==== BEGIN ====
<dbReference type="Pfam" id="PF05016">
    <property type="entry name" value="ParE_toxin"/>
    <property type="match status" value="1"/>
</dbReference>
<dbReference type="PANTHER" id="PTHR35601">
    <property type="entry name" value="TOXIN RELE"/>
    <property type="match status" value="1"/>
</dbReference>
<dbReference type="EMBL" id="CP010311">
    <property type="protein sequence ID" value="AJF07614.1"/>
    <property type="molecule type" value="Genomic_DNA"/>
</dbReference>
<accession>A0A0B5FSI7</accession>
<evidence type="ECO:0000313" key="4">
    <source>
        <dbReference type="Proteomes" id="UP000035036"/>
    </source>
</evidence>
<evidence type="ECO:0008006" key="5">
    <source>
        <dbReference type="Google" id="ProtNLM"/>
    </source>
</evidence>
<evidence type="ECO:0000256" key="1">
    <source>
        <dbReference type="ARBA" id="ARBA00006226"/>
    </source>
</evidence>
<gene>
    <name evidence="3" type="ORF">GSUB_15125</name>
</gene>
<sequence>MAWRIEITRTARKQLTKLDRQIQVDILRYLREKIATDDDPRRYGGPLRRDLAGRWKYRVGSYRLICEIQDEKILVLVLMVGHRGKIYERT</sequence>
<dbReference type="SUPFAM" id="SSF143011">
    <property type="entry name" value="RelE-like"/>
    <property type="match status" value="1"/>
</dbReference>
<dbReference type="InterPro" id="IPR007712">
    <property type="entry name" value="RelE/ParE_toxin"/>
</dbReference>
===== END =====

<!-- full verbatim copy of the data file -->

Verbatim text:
<dbReference type="Pfam" id="PF05016">
    <property type="entry name" value="ParE_toxin"/>
    <property type="match status" value="1"/>
</dbReference>
<dbReference type="PANTHER" id="PTHR35601">
    <property type="entry name" value="TOXIN RELE"/>
    <property type="match status" value="1"/>
</dbReference>
<dbReference type="EMBL" id="CP010311">
    <property type="protein sequence ID" value="AJF07614.1"/>
    <property type="molecule type" value="Genomic_DNA"/>
</dbReference>
<accession>A0A0B5FSI7</accession>
<evidence type="ECO:0000313" key="4">
    <source>
        <dbReference type="Proteomes" id="UP000035036"/>
    </source>
</evidence>
<evidence type="ECO:0008006" key="5">
    <source>
        <dbReference type="Google" id="ProtNLM"/>
    </source>
</evidence>
<evidence type="ECO:0000256" key="1">
    <source>
        <dbReference type="ARBA" id="ARBA00006226"/>
    </source>
</evidence>
<gene>
    <name evidence="3" type="ORF">GSUB_15125</name>
</gene>
<sequence>MAWRIEITRTARKQLTKLDRQIQVDILRYLREKIATDDDPRRYGGPLRRDLAGRWKYRVGSYRLICEIQDEKILVLVLMVGHRGKIYERT</sequence>
<dbReference type="SUPFAM" id="SSF143011">
    <property type="entry name" value="RelE-like"/>
    <property type="match status" value="1"/>
</dbReference>
<dbReference type="InterPro" id="IPR007712">
    <property type="entry name" value="RelE/ParE_toxin"/>
</dbReference>